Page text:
Cameron Johnson sat with his back against the wall in the depths of the Smith Center, his home for all of eight months, and smiled.
He knew this was coming: the media scrum demanding answers to his mental state after facing his former team for the first time. He and his North Carolina teammates had already beaten Pittsburgh, the team he spent three years with before transferring this offseason. Now, he had to beat the press, too.
This question was about his haircut — full on top, shaved on the sides. It had to be a new look for his old team, right? He flashed a toothy grin, all but admitting the emotion he was hiding.
"I know it seems, you know, like I had it ..." He stumbled, and he laughed. "But I needed a haircut. I had to switch it up."
Johnson says he tried to treat Saturday's game, a 96-65 win over his former team, like "any other game." After all, the No. 19 Tar Heels (17-7, 6-5 ACC) were coming off a three-game losing streak and needed a win over the Panthers (8-16, 0-11 ACC) more than Johnson needed retribution.
But, of course, this wasn't like any other game.
Johnson grew up in Moon Township, Pa., just 20 miles from the University of Pittsburgh. His dad, Gilbert, played there for three years. His mom went to school there, too, and his brother still does research for the University. Johnson graduated there in three years with honors and a bachelor's degree — and he spent 73 games donning navy and gold on the court.
He only played with one current Panther (Jonathan Milligan) in his time at Pittsburgh, but he still stays in touch with nearly half of the players on the roster. He even helped recruit a few of them.
"I can't sit here and say I've totally removed myself from the University of Pittsburgh," Johnson said. "I still have friendships back there. I still have people that I care about."
Johnson says he didn't talk before or after the game with Pittsburgh head coach Kevin Stallings, who coached the guard for a year before his athletic department tried to block Johnson's offseason transfer to UNC. Stallings deflected a question after the game about Johnson and dismissed a follow-up question, saying he doesn't comment on other team's players.
But Johnson was all class after the game, saying he'd likely handle the situation the same way as Stallings and co. if he was on the other side.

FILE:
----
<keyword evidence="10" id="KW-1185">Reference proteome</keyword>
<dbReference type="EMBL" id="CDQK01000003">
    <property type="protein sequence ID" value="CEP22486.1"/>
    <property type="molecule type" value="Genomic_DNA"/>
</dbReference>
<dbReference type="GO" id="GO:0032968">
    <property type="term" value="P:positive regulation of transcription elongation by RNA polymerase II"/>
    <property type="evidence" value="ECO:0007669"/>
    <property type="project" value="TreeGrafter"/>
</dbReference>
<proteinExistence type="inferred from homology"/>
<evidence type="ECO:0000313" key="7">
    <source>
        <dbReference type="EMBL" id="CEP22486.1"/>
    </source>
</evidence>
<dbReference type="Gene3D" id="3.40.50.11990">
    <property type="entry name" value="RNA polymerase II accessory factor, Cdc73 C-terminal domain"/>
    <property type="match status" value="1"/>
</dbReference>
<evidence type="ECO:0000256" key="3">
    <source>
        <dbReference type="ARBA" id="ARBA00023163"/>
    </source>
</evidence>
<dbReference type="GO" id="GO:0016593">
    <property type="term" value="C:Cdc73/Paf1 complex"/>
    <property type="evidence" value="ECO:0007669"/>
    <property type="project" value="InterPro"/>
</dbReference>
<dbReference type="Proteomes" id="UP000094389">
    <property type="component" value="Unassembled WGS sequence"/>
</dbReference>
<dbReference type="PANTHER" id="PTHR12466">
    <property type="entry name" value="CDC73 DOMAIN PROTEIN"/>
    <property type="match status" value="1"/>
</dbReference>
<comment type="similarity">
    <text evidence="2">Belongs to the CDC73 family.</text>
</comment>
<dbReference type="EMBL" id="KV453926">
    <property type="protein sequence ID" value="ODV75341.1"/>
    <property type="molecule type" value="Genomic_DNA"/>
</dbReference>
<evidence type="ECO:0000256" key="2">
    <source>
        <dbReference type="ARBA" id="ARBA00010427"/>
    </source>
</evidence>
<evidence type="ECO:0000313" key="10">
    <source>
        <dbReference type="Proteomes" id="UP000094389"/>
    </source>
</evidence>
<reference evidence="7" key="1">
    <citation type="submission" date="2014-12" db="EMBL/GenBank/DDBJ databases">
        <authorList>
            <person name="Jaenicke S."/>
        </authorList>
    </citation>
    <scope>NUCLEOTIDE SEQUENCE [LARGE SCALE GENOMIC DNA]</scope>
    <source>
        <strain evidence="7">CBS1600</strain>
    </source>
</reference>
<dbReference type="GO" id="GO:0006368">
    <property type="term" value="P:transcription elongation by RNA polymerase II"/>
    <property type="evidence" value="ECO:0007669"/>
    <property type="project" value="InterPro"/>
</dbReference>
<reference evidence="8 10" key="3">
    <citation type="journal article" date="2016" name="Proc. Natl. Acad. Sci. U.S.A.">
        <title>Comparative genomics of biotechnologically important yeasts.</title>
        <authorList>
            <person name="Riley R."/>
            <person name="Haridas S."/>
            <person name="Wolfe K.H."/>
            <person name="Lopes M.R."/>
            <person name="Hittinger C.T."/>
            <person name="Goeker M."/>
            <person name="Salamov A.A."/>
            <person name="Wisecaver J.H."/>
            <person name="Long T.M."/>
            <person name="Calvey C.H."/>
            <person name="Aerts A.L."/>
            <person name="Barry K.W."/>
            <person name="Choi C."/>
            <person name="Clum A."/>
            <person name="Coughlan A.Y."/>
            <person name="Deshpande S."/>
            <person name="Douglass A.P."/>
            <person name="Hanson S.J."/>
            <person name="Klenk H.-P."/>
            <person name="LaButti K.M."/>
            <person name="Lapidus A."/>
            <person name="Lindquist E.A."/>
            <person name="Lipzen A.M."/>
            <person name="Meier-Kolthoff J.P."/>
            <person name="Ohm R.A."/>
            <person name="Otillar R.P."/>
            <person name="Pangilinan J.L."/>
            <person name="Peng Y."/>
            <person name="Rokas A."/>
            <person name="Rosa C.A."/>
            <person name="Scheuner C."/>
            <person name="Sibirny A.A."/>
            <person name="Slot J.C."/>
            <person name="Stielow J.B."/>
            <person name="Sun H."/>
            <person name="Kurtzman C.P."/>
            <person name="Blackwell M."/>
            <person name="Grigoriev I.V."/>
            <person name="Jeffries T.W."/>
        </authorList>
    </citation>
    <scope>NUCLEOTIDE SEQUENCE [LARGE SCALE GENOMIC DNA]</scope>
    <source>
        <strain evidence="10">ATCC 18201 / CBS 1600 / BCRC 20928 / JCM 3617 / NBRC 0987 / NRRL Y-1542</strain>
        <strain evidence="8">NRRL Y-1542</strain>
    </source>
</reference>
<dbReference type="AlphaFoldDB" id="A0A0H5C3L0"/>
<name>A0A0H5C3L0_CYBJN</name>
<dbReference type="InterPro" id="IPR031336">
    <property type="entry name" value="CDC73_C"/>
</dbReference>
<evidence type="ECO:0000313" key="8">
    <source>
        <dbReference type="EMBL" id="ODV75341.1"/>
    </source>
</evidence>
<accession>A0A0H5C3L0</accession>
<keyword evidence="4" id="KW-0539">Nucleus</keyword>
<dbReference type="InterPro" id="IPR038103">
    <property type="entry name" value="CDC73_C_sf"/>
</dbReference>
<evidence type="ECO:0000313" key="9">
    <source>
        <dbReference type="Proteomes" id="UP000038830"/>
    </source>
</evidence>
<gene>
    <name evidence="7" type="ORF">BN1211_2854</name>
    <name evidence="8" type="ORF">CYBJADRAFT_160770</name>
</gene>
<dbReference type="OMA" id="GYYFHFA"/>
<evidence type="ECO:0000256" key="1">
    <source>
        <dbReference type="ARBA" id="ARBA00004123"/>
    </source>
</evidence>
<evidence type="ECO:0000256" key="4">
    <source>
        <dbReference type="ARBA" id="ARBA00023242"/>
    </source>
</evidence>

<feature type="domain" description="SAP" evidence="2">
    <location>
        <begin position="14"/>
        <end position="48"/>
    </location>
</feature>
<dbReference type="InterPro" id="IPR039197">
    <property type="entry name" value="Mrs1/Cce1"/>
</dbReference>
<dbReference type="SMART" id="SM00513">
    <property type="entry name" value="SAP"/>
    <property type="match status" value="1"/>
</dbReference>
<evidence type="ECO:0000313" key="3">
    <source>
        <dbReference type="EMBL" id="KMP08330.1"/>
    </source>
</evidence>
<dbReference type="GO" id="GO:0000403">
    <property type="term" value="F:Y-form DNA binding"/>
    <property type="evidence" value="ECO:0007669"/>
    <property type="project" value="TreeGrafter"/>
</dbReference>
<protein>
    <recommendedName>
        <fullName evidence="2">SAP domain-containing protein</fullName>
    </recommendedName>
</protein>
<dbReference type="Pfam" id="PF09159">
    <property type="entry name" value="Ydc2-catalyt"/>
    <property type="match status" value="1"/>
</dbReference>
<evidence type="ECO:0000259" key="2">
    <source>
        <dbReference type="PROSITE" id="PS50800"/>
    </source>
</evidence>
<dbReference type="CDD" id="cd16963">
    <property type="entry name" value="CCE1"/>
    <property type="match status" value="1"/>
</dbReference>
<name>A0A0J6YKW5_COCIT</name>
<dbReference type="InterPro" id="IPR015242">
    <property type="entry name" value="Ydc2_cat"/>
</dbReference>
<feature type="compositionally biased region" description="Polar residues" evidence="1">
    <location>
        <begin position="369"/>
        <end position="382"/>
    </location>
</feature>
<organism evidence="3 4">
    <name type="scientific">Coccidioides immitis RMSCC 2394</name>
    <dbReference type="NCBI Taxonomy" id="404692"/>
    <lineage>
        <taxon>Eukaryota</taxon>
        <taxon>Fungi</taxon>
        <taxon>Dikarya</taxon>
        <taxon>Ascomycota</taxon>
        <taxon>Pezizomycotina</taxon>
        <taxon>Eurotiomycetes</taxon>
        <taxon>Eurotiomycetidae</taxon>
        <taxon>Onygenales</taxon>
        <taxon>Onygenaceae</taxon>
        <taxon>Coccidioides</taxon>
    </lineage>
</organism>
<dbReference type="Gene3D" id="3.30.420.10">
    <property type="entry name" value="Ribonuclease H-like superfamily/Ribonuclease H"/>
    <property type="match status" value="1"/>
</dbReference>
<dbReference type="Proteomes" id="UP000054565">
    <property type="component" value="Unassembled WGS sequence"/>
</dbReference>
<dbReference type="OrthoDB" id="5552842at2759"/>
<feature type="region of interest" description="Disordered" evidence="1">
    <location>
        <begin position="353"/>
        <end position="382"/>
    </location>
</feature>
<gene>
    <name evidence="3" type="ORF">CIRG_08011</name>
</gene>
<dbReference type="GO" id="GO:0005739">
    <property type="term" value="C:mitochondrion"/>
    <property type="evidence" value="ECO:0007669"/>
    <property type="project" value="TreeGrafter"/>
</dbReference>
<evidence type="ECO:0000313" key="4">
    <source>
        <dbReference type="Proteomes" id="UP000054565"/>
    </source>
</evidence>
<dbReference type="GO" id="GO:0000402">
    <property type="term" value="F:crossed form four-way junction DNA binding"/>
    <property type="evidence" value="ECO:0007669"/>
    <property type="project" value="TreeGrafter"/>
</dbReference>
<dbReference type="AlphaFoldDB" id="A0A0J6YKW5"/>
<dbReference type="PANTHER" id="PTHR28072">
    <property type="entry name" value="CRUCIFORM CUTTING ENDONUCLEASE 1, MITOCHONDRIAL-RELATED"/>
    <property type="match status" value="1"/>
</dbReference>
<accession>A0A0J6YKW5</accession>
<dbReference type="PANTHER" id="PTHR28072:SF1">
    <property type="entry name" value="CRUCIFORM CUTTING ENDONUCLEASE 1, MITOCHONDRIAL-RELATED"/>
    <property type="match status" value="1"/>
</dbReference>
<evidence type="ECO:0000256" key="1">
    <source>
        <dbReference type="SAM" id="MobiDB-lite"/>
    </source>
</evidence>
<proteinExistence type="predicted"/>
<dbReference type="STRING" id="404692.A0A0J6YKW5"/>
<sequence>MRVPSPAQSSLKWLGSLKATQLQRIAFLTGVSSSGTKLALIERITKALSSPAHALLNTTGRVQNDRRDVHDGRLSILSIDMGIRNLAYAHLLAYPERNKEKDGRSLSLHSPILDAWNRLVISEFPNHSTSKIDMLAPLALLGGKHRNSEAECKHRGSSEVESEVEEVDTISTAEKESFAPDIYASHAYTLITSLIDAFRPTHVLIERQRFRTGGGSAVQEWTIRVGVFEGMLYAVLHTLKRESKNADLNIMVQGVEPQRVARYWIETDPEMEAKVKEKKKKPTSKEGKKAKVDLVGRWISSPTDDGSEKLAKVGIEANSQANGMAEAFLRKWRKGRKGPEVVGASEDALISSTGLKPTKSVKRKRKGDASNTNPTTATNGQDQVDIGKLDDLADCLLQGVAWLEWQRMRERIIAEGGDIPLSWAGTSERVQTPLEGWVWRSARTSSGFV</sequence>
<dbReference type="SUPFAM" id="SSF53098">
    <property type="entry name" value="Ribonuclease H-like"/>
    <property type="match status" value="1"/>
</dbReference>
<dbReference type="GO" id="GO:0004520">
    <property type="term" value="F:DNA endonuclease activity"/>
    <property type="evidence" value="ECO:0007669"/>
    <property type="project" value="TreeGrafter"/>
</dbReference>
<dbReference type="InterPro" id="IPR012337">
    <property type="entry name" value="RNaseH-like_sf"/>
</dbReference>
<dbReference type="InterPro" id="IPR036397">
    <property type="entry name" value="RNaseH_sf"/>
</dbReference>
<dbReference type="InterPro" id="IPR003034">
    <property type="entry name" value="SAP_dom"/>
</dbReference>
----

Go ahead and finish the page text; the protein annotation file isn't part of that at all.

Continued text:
"I can't be mad at that in any way," Johnson said. "I don't have any hard feelings toward the University of Pittsburgh or Coach Stallings ... I'm sure he's focused on his team. He's not focused on me. I'm not on his team anymore."
Johnson was on his team the last time Pittsburgh played in the Smith Center, an 80-78 loss on Jan. 31, 2017. In that game, the 6-foot-8 guard tied his career high with 24 points and hit six three-pointers for the Panthers, a feat he still hasn't surpassed. He's hit six threes twice with North Carolina this season, both against Clemson, and his 32 points in Tuesday's loss to those Tigers set a new career high.
But Johnson faltered in his first game against his former team. He missed some open shots, rushed a few others and finished with a paltry 14 points in 30 minutes. He made five of his 14 shot attempts, one of his seven three-point attempts and three of his five free-throw attempts — and he missed his first try at each.
It's hard to believe emotions didn't get the best of him, even if this was like "any other game."
"This game in specific just means a little bit more," Johnson said, "no matter how much I tried to push that aside."
Kenny Williams, one of Johnson's roommates, said the graduate transfer rarely talked about the reunion in the days and hours leading up to Saturday's game. His teammates did that enough of that on their own, teasing him about the long-awaited matchup.
How will you stay focused against your former team? How many shots will you put up?
"Guys, we've got a game in 40 minutes," Johnson said in the locker room. "Let's get focused."
As hard as he tried, this wasn't any other game. And everyone knew it.
You could see it on his face, the anguish with every miss. When his first three-point attempt bounced back in his direction, or when his easy pull-up jumper late in the first half danced off the rim, or when all three of his second-half triples rimmed out in the first few minutes — you could tell they hurt a little bit more.
But you could see the triumph of his makes, too. On his first made basket — when he drove baseline through Pittsburgh's zone midway through the first half — he made sure to slam it home with one hand, barely getting it over the rim as the crowd cheered him on. When he followed his first three with a fast-break layup through contact, he violently threw his fist into the air. And after a subsequent lay-in capped off a personal 8-0 run just before halftime, he screamed at his teammates on his way down the court.
"I don't think in those moments that there was any significance," he said. "I think that was the overwhelming emotion, the energy in the arena."
Try as he might to divert the drama, his face gave it away. So did his smile in the moments after the game, reporters swarming the defected Pittsburgh Panther.
It wasn't like any other game, and he knew it.